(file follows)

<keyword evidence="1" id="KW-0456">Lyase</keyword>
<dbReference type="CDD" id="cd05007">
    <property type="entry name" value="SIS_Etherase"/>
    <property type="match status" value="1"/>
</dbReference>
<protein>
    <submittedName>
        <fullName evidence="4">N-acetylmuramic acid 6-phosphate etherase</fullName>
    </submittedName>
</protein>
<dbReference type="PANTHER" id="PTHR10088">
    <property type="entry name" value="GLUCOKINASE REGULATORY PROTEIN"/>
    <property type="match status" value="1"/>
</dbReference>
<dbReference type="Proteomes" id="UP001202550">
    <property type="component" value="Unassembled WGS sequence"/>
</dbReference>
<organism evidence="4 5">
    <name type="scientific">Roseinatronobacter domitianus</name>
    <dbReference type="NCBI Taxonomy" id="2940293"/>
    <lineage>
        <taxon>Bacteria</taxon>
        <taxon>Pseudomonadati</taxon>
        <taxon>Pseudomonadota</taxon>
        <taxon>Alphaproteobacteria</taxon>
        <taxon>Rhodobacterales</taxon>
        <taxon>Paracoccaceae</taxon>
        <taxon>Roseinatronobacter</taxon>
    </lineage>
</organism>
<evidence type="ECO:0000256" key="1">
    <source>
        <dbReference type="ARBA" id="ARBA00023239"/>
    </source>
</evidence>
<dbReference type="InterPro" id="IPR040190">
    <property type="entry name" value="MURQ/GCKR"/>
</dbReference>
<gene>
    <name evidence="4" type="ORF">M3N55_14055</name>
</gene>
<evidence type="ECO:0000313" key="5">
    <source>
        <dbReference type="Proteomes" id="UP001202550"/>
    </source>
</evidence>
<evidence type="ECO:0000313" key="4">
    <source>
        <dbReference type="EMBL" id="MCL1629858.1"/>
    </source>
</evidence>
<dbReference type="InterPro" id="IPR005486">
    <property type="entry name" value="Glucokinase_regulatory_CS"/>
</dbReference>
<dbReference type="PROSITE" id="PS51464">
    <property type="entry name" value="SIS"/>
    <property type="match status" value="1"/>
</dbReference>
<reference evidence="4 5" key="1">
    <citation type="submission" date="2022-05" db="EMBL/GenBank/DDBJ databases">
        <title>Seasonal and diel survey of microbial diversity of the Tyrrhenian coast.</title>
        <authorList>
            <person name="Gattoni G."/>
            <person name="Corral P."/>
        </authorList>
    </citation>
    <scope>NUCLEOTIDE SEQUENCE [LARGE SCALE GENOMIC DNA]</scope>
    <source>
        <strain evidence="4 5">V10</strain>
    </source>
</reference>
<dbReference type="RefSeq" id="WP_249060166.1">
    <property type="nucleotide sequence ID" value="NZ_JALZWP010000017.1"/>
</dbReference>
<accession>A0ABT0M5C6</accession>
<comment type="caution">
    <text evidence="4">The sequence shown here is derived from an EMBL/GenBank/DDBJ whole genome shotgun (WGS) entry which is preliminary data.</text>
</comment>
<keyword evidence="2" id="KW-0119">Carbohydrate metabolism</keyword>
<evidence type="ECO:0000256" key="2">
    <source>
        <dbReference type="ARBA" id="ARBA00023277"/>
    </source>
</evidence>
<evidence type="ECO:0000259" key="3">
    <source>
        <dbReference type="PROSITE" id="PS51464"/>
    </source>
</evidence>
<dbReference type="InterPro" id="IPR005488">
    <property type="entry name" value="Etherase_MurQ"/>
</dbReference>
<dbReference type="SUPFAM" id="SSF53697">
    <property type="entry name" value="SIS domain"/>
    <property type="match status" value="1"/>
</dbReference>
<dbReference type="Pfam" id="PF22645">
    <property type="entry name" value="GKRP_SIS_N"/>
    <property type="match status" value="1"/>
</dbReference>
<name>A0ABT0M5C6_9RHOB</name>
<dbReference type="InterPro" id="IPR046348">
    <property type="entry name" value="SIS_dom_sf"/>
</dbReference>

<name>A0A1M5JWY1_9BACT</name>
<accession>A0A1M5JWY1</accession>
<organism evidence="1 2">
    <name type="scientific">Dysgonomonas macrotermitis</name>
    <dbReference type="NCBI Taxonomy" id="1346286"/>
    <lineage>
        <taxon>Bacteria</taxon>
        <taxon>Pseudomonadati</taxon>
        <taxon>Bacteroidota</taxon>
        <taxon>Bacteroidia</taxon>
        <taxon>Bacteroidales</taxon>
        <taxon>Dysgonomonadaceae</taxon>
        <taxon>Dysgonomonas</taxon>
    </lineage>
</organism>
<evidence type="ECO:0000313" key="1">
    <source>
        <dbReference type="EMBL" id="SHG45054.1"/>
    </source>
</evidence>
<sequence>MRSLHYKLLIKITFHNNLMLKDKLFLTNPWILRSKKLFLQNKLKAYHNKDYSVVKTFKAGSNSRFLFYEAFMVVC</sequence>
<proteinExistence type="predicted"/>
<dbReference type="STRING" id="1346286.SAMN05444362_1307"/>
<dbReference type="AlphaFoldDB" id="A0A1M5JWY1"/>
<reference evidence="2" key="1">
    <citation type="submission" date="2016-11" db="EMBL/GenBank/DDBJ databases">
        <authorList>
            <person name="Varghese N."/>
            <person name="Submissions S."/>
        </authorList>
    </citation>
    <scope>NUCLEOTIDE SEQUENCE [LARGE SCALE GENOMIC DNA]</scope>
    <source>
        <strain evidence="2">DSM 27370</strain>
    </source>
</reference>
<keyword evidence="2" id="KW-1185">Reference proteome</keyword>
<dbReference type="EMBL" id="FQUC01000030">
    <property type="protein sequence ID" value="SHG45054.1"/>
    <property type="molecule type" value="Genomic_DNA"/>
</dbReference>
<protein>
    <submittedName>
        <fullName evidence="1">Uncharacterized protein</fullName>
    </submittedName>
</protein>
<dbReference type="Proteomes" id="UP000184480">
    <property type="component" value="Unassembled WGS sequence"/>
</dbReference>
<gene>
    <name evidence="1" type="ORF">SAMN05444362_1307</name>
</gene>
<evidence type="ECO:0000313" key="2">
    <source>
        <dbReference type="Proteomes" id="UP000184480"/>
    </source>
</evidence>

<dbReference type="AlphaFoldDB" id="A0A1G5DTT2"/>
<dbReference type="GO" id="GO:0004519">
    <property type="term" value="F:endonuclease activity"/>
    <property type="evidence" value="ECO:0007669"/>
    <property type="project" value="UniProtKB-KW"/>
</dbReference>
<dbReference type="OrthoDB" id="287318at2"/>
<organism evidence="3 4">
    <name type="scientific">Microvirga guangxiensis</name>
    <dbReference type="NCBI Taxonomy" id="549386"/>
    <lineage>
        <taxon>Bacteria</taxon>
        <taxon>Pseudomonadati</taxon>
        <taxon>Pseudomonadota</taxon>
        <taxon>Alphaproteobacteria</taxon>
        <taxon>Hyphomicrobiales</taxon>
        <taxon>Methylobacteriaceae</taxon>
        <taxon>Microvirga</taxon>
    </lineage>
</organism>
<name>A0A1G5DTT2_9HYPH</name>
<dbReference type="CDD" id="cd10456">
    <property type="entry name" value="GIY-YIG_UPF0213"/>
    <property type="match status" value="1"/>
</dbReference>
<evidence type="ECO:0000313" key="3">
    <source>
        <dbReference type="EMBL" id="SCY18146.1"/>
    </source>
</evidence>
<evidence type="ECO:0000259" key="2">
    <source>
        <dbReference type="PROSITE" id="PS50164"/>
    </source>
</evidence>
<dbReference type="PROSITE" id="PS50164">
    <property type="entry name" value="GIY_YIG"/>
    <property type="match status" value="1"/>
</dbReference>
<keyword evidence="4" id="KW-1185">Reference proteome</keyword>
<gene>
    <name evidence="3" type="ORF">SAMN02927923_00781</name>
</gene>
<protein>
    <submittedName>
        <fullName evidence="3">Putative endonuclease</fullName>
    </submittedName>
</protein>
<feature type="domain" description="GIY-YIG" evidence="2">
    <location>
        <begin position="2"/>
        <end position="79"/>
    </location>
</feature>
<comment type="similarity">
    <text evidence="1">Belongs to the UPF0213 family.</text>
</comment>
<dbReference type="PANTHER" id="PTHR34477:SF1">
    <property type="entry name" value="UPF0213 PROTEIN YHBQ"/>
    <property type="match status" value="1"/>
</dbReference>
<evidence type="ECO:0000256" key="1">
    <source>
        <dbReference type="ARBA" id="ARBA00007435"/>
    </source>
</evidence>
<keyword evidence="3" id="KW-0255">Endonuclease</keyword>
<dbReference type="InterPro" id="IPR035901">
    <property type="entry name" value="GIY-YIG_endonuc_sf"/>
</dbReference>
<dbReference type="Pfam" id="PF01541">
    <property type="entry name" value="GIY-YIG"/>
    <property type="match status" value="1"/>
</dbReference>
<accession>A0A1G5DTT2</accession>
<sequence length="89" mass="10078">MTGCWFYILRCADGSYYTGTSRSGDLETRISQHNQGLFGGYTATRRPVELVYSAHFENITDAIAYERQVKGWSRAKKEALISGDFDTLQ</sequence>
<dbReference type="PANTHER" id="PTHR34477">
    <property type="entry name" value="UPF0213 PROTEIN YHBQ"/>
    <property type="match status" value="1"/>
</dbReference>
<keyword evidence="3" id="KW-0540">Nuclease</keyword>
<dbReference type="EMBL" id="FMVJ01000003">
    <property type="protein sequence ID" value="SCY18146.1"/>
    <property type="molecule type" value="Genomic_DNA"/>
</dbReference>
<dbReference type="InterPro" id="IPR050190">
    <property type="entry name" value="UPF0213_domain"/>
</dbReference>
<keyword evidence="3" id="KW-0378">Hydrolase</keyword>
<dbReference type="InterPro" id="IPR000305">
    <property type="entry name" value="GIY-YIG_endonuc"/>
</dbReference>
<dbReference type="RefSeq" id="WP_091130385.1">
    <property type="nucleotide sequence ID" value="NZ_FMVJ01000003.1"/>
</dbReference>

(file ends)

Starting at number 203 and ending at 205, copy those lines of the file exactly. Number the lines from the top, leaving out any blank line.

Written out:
    <name evidence="3" type="ORF">SAMN02927923_00781</name>
</gene>
<protein>